1. In some cases, you might need to trigger a "reload" of the server's configuration at some level. You may also need to force a refresh of your client's browser or programmatically push the resulting new layer details into their UI, like into the legend, into the OpenLayers map itself, etc.

Step 2c) could include adding supplemental style configurations, or SLD's, as well as any other setting you would add do to create a new layer as the server admin.

Will your users also be uploading their own styling configurations?? If so, that adds some UI complexities. My expectation is that step 2c) will be the hard part.

Optionally.. it might be possible to have your users add shapefiles to their OpenLayers client directly, without funneling anything through the server. Here's a discussion with some implementation details you might want to review. Or some of these. This approach would require much less work, but big shapefiles might create a slow or "clunky" user experience; these solutions also don't tend to look very pretty, at least not right out of the box when the shapefiles take whatever default styles the map client imposes. You could try to develop around that, of course.

| improve this answer | |

I know what you mean. My first recommendation is applying an appropriate client-server architecture that follows OGC standards. Among OGC standards, WMS and WFS are very popular to retrieve spatial data stored in database in order to display as a map layer.

If you don't want to store shape file into database, you may have two alternatives: Using Geoserver software or applying JSON file format.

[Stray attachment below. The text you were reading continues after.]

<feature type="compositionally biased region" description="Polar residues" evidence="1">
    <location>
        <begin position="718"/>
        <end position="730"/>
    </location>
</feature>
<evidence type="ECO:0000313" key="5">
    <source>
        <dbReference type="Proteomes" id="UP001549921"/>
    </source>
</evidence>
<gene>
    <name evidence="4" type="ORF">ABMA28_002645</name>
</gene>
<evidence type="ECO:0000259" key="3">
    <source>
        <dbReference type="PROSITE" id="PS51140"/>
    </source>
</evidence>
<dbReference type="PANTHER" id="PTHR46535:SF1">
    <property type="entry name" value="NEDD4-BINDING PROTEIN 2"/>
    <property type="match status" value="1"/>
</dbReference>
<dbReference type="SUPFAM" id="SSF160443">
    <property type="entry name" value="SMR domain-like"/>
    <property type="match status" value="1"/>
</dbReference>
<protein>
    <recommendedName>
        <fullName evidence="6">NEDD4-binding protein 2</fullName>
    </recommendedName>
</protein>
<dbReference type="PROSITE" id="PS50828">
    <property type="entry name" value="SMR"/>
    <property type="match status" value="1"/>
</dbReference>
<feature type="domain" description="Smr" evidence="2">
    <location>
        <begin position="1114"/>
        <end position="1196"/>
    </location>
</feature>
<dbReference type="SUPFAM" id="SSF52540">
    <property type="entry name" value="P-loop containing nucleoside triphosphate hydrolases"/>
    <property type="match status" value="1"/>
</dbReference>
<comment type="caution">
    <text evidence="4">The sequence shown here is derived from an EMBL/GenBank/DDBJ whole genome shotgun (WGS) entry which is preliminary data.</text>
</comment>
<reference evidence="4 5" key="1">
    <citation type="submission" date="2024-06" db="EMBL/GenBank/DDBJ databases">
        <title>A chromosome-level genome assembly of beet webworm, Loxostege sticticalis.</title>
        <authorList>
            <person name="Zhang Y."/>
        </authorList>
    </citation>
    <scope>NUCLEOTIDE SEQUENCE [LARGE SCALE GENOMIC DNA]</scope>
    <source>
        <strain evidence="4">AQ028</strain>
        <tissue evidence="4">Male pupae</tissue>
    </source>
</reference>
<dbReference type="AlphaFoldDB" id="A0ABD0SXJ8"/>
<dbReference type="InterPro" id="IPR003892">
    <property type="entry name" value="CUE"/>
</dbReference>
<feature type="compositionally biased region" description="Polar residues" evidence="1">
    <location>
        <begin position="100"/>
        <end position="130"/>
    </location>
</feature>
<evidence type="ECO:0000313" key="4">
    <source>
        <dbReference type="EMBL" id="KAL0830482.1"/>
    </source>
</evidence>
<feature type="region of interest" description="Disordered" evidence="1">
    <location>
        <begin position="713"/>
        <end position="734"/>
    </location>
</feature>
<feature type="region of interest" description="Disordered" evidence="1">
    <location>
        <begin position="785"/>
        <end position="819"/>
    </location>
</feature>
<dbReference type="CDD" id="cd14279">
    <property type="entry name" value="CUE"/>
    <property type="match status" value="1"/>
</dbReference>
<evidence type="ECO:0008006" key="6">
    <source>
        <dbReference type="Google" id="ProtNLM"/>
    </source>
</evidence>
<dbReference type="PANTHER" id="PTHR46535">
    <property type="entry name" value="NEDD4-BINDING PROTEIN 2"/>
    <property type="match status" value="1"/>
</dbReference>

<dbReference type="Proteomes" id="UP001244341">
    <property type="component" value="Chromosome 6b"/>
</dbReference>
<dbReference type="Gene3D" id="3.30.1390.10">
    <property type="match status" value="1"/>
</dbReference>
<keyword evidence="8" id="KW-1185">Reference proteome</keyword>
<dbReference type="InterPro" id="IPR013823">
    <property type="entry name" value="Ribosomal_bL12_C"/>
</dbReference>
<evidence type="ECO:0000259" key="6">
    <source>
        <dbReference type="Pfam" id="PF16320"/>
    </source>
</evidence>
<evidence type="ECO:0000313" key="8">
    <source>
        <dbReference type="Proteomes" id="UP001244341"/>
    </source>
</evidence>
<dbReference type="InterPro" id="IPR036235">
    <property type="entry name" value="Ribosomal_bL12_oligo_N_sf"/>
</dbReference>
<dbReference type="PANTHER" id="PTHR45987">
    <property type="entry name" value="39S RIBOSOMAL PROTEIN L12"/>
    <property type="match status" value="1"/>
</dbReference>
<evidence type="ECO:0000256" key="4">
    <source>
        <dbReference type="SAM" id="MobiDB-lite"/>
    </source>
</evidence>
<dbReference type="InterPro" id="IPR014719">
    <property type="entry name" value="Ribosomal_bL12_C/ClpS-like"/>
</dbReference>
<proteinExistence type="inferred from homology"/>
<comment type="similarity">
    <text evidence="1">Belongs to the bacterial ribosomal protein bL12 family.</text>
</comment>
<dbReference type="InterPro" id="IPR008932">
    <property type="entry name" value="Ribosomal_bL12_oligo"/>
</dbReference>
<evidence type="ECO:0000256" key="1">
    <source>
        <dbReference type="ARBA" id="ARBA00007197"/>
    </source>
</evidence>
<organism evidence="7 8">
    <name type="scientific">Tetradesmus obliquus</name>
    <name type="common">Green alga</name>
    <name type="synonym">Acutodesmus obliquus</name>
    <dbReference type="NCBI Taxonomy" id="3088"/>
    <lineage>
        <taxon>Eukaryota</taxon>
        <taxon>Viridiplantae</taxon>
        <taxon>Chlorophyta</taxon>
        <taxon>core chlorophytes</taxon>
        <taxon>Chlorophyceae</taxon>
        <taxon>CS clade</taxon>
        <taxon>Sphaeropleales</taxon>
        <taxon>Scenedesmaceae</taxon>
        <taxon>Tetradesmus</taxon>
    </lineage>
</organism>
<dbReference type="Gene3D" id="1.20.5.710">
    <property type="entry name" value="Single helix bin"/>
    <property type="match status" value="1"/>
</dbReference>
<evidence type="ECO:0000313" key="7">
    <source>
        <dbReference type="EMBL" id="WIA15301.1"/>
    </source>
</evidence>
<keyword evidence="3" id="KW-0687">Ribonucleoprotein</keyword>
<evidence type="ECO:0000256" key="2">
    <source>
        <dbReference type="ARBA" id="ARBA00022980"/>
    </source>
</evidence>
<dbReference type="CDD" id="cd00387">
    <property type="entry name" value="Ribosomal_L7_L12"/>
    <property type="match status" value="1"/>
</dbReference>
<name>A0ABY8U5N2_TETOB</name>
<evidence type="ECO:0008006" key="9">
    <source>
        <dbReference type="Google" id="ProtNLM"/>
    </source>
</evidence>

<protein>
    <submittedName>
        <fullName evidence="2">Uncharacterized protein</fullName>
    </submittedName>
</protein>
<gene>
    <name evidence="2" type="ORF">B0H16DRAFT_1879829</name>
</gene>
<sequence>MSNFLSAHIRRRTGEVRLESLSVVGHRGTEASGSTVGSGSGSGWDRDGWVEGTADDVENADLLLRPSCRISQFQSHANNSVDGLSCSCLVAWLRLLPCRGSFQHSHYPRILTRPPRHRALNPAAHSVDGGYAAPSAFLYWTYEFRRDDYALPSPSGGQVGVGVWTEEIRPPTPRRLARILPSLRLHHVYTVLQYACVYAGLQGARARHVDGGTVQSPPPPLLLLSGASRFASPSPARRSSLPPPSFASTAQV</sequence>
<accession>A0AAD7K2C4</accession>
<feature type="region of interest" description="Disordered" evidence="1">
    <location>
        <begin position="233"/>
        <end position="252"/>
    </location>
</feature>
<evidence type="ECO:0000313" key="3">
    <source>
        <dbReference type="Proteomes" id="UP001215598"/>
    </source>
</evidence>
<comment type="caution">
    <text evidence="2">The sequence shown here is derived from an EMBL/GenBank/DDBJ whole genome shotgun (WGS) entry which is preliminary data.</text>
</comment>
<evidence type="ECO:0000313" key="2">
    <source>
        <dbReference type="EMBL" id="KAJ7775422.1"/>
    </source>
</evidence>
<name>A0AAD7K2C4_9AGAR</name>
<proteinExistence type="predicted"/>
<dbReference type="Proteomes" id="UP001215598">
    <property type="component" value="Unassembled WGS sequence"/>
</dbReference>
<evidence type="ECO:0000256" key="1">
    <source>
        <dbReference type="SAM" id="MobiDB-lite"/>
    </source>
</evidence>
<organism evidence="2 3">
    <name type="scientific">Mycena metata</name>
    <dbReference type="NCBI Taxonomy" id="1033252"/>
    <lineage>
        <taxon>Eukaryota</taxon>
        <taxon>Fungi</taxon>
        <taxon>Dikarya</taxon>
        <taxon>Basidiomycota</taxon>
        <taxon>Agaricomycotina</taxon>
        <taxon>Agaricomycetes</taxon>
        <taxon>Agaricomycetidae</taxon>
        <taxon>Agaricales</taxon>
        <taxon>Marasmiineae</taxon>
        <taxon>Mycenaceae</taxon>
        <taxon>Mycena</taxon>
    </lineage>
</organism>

Geoserver provides you with a type of store that can use shape files directly without any database. What you need to do is only create a workspace > create a directory of spatial files > set directory of files. The benefits of this choice is following standard services like WMS and WFS as OGC suggests.

enter image description here

If you don't want to use Geoserver for any reason, you can opt for Geojson files. This method is a file-based system. To achieve this you can use QGIS APIs in server-side to convert uploaded .shp to .json. I break such a system into 4 components:

1. A component for uploading .shp file (client-side).

2. A component which stores .shp file in a directory at back-end (server-side).

3. A component that converts .shp file to .json file (server-side).

4. A component for retrieving .json file and create a map layer (client-side).

The Geojson file enables us to store spatial data (containing lat/long or easting/northing) and attributes at the same time in a javascript object structure. This format has at least two benefits:

  • It does support different types of geometry (point, line, polygon) and complex forms of them (multipoint, multiline, and multipolygon).
  • It is fully supported by any browsers and also handled by mapping libraries such as openlayer and leaflet.

Attention: Please note that a large shape files with multiple attribute columns leads to a large Geojson file and it will probably have negative effects on your application performance and may cause annoying lags when users want to do zooming or panning on map.